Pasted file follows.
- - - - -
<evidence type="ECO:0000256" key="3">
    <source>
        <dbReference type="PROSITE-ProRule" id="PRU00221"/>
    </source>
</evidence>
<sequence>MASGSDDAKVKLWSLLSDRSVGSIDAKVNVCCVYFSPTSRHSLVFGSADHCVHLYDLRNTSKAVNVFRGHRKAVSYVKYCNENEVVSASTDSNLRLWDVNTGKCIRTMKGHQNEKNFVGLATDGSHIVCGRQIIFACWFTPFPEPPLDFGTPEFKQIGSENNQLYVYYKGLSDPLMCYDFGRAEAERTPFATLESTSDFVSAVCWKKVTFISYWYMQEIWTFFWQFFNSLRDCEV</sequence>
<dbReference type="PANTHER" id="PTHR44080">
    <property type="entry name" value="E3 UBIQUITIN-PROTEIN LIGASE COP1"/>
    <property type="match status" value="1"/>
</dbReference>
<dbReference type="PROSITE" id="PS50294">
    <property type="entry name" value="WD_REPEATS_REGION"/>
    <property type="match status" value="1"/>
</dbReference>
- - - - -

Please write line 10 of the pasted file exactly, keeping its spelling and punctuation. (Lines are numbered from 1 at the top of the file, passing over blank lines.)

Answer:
</dbReference>